The topic under discussion wasn't investment decisions. It was monetary policy's effect. That's what I was commenting on. Maybe that's where the misunderstanding. Maybe you were expecting a comment on my personal investing policy. It wasn't commenting on that. No amount of "wise" investing by me changes that the monetary policy rewarded the less responsible.

     

    In my view that has a lot more an an impact on me. It's bad for a country to help the less responsible thrive instead of the most responsible... in many many ways who you grow, effects your country's future. I'm not a blanket supporter of all aspects of the entire monetary policy.
    20 Jun 2013, 08:54 PM Reply Like
  • Rinascimento
    , contributor
    Comments (1111) | Send Message
     
    curls

     

    I sympathize with your struggles;
    Here is what I think the Fed and Bernanke did wrong; the financial collapse of 08-09 was treated as a liquidity problem instead of as a solvency problem; the banks needed to be broken down and let them swallow all of their toxic mortgages bonds instead of the Fed printing money (Liquidity) to buy bonds with taxpayers' money; the same with homeowners who are getting mortgage help even when they can't still afford it. Bottom line bad debt needs to be repudiated..no ifs, ands, or buts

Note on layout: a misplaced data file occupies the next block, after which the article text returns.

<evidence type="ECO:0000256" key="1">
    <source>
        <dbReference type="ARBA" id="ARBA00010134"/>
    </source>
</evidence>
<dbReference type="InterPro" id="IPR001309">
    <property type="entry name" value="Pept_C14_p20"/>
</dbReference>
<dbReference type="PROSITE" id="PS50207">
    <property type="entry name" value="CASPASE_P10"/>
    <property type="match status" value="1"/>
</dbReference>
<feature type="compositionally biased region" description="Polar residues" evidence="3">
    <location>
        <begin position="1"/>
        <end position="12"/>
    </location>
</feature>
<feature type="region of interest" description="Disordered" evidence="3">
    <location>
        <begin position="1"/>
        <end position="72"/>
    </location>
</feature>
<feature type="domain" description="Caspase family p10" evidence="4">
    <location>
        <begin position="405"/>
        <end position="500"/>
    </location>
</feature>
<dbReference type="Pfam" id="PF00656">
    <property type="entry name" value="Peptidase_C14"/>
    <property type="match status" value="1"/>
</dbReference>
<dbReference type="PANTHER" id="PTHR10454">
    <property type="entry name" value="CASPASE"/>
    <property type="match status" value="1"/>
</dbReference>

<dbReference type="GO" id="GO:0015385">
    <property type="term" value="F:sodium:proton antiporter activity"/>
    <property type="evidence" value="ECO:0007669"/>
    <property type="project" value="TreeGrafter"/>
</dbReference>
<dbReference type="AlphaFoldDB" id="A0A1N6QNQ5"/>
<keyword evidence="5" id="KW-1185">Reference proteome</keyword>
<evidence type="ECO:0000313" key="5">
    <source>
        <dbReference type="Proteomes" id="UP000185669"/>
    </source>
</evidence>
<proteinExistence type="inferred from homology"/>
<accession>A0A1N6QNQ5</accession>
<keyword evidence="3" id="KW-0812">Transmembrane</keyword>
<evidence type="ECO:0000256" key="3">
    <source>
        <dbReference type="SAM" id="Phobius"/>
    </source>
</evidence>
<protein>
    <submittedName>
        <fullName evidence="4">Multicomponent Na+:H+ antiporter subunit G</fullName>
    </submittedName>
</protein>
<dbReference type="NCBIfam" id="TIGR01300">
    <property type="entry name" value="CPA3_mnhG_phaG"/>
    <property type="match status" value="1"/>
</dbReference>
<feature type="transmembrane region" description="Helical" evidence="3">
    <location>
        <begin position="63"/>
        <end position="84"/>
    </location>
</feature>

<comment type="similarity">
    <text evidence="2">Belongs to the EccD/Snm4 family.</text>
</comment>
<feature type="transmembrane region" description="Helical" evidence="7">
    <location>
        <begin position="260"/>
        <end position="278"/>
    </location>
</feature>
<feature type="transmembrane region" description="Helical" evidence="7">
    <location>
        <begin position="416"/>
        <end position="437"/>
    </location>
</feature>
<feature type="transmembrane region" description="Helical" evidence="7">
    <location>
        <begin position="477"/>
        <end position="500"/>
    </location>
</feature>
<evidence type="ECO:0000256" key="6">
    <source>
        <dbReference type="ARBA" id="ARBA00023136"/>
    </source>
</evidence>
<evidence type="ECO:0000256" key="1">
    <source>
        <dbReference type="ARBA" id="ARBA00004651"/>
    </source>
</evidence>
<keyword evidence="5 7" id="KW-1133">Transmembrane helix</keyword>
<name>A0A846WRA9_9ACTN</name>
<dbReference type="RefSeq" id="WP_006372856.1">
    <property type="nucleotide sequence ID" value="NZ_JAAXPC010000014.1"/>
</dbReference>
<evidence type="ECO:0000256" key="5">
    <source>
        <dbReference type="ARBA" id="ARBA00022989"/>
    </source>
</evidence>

20 Jun 2013, 09:06 PM Reply Like
  • Notrub
    , contributor
    Comments (621) | Send Message
     
    Unfortunately, all that bad debt still hasn't been work off. It could take decades. To make it worse the US taxpayer has been put on the hook for a lot of it. I don't know if I will still even be alive to see all the MBS's unwound. Last I checked the FED is still buying them 5 years later.
    20 Jun 2013, 09:21 PM Reply Like
  • Land of Milk and Honey
    , contributor
    Comments (5028) | Send Message
     
    @Rin

     

    Interesting. I'm not macro knowledgeable enough to have an opinion yet. I do think the stimulus should have been spent on more core needs we were going to have to pay for eventually anyway. What you say makes sense to me, but I don't know how it plays out, so I'll stop there.

     

    General Clarification on this topic:

     

    I was making it personal to give the topic a personal touch, a real example. So the effect isn't imaginary. I wasn't making it about me.
    20 Jun 2013, 09:24 PM Reply Like
  • Asbytec
    , contributor
    Comments (6234) | Send Message
     
    South, "A different issue is whether they "need to" normalize. I view rate normalization as a long term positive for the economy..."

     

    I agree, too, but add it's a sign of getting away from the drug induced new normal. That should be good news, too, even if markets adjust badly in the short term. Its portfolio re-balancing going into a crisis and extensive easing. The same happens when it unwinds.